Author: J.A. Rock
Cover Artist: Kanaxa
Rating: 4 of 5 Stars
Publication Date: 06/06/2016
Length: Novel (~ 50K-100K)
Genre: BDSM, Bisexual, Contemporary, Fiction, Gay, Gay Fiction, Menage/Poly
We started the Subs Club to make the kink community safer for subs. Except now the others are so busy chasing their happy endings, it’s like they’ve forgotten what Bill did to Hal and the fact that he got away with it. They used to think I was betraying Hal’s memory by hooking up with the owners of the club where he died. Now they don’t seem to care about any of it anymore.
Maybe I am sometimes angry with GK and Kel for giving Bill a second chance, but they’ve been mentoring me for a year now, and whatever else they’ve done, they make me feel incredibly safe. So I want to try something: I want to offer them my complete submission, 24/7. To serve the people who forgave Bill. That’s the way I want to hurt.
Except I’m starting to care about them in a way I never meant to—and I think they feel the same way. But after Hal, I don’t know if I want to be in love again. Because what I really need, more than anything, is to see Bill brought to justice. Even if I have to do it myself. Even if it means losing GK and Kel.
It’s safe to say that Gould is looking for something, for answers, for some greater focus and fulfillment, a deeper connection to some of the people in his life than he has now. Is he looking in the right place? With the right people, and for the right reasons?
The first quarter of this story feels very isolating. It’s mostly Gould and his inner thoughts and workings, dealing with his grief over Hal, the changes going on within his group of friends, and what he’s trying to figure out about what he wants and needs for the kink part of his life. We get a few scenes between Gould and the familiar group of friends we’ve gotten to know from the first three books in this series. Otherwise, it’s Gould, sometimes with Kel and Greg, the couple who owns Riddle that we encountered previously and with whom Gould has been playing for the last year or so.For me, this was a lot of set-up and a slow start. I’m not sure it could have been done differently considering the heavy things Gould is working through in his life. I think that, if I hadn’t already known something about Gould from the previous stories and been able to utilize that emotional base, I would have had trouble connecting to him. Even with, it was a challenge in some spots.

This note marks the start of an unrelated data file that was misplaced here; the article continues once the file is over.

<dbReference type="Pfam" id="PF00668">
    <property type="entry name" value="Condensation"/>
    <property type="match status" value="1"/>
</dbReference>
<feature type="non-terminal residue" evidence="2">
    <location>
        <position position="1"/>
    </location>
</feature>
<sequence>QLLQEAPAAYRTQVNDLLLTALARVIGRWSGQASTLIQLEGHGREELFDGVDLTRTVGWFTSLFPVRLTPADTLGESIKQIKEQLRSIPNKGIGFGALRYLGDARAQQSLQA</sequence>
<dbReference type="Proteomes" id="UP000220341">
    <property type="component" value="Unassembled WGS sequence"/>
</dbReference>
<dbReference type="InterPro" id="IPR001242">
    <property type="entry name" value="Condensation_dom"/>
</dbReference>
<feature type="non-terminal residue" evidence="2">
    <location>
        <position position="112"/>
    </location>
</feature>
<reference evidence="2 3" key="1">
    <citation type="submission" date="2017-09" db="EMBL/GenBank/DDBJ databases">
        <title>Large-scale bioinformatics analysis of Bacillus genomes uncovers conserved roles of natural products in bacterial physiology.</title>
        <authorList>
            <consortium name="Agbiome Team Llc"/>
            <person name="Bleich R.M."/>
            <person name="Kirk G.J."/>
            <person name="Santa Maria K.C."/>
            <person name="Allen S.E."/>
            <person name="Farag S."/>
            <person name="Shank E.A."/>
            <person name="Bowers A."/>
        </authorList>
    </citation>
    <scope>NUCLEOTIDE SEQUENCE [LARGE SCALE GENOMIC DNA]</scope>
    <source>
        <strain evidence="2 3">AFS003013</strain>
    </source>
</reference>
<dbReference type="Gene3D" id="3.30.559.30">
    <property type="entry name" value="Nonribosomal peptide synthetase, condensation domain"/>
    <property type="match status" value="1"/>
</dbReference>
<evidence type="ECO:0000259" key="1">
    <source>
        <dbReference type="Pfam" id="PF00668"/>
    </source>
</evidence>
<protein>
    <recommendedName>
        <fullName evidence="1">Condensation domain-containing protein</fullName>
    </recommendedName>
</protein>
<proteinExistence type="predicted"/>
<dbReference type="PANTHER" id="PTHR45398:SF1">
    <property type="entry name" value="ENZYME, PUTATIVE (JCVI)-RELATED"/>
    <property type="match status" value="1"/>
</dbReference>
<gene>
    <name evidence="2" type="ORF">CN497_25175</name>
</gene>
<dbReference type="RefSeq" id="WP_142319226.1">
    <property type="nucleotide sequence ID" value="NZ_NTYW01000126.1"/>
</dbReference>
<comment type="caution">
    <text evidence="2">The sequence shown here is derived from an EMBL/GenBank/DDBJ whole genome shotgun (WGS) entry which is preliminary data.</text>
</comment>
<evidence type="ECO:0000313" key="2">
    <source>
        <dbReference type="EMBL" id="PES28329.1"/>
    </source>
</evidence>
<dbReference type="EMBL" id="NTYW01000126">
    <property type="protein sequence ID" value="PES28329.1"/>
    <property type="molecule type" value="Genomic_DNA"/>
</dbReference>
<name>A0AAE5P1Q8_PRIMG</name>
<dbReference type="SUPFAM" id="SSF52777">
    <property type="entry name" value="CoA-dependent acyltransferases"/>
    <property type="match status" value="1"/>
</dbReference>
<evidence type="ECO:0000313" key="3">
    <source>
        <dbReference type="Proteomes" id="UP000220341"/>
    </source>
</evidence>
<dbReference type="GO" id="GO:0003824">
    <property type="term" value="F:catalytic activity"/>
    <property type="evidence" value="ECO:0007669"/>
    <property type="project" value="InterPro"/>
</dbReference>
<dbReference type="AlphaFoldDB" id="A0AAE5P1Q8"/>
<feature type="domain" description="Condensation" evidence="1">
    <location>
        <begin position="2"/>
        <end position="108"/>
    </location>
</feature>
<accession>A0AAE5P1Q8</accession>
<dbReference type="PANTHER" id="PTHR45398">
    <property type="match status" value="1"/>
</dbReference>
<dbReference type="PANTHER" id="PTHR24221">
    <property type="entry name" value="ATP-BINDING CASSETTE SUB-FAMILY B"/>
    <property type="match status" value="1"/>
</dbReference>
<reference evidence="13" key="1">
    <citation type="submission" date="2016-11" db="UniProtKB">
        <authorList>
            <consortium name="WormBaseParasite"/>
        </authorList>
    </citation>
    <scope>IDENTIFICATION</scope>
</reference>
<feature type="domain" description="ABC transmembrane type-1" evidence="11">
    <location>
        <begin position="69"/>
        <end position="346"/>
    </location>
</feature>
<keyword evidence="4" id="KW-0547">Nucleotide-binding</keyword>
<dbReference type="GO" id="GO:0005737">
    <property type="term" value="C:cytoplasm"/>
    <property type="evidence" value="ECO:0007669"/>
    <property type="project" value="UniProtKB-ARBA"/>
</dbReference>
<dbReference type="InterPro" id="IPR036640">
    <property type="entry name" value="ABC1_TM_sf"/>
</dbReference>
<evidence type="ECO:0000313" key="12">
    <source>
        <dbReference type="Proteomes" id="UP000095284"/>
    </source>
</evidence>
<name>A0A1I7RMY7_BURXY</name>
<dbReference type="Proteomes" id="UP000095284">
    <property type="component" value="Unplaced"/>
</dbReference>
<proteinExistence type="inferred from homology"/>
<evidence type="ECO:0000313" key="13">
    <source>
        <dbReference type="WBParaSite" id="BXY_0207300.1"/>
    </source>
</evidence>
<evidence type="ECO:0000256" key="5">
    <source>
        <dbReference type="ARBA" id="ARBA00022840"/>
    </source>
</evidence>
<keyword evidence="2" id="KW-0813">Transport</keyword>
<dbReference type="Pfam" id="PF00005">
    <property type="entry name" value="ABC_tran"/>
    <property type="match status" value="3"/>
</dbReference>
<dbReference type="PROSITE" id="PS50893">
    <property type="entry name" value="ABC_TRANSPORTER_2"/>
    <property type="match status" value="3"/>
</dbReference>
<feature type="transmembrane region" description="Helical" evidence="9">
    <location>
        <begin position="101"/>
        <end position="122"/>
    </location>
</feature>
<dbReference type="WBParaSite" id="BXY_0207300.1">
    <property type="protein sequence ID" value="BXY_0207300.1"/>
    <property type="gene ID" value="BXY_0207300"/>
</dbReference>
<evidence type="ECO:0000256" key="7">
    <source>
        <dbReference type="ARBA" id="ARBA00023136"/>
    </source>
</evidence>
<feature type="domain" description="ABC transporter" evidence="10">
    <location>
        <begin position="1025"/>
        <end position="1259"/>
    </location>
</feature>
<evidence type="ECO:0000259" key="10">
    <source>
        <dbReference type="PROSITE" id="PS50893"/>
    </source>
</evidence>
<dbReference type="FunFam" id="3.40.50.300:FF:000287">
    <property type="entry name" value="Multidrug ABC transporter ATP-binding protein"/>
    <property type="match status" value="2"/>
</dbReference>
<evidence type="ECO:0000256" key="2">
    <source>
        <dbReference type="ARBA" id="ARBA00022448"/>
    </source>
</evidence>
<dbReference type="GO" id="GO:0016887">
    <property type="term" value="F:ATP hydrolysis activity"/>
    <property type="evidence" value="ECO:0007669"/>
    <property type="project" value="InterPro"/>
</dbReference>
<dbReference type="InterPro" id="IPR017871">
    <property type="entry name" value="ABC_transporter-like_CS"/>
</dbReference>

Things begin to pick up as the circle of characters widens, as well as the sharing going on between Gould, Kel, and Greg. All three have their past experiences and current needs that they bring to the table and it starts to get very interesting as more and more of those are revealed. Kel and Greg are huge parts of Gould’s journey through dealing with and healing amidst grief, and what he thinks he wants and needs from and with them to satisfy the submissive part of himself.
As usual in this series, we have an awesomely diverse set of characters and, except for when they mention their various backgrounds and cultures in conversation, we’d be hard pressed to suss them out.
~ starts singing Depeche Mode’s “People Are People” to herself ~
And then I came across this passage, bursting with truth and old beauty, and it rips away any notion that this man Gould doesn’t feel and think to the very depths of his soul:
Could forgiveness be both? A gift and reckless? Well-intentioned but dangerous? A ritual repeated so many millions of times that it had lost its significance, and yet there was meaning there. Under countless hollow echoes, there was meaning. There was power, and there was a desire as frantic as lust, as innocent as a wish made on a star.
Rock once again demonstrates how there can be not a teeny weeny ounce of doubt regarding her ability to strip away the tedious layers of muck foist upon us by society and its demands for wearing masks all day long and instead allow us to feel the real of it all.
To top it all off is this here what Kel says. This is one of the most powerful things I’ve read. I wanted to scream ‘YES!’ because holy hell, YES.
”I want men to think I’m strong enough to care for them.”
I know!!!!!!! S’ok, go ahead and scream. Do it. If I was, from this day forward, forbidden from reading anything ever again, I almost think I could do it because of this line. I had to stop reading, actually, for a little while, to gather myself. To revel.
We do get some more scenes that involve some of the other characters we’ve gotten to know and love and laugh with over this series. I think, though, they sometimes highlighted the difficulty I was having in totally connecting with Gould. This is unusual for me when it comes to Rock’s stories. She still gets to the heart of the matter here but it feels matter of fact in the way Gould thinks and talks about some of the things I mentioned above. Now, this isn’t the case throughout the whole story, and I definitely had my emotional experiences, as you can see, but I can’t qualify this one as a home run for me.
Like the other books in this series, you could maybe read this as a standalone since the characters who make up the focus are different, just as the other three were written. However, you will without a doubt miss some of those emotional experiences that help make up Gould’s story, his wading through grief, his demonstration of love to his friends – the family he’s helped make – and his desire to engage more deeply into his kink and therefore live a more fulfilled life. Rather universal a desire, I’d say, no matter the application. 🙂
~ I also own my own copy of this book.
I would like to thank the publisher for providing me with the eARC of this title in exchange for my honest opinion.
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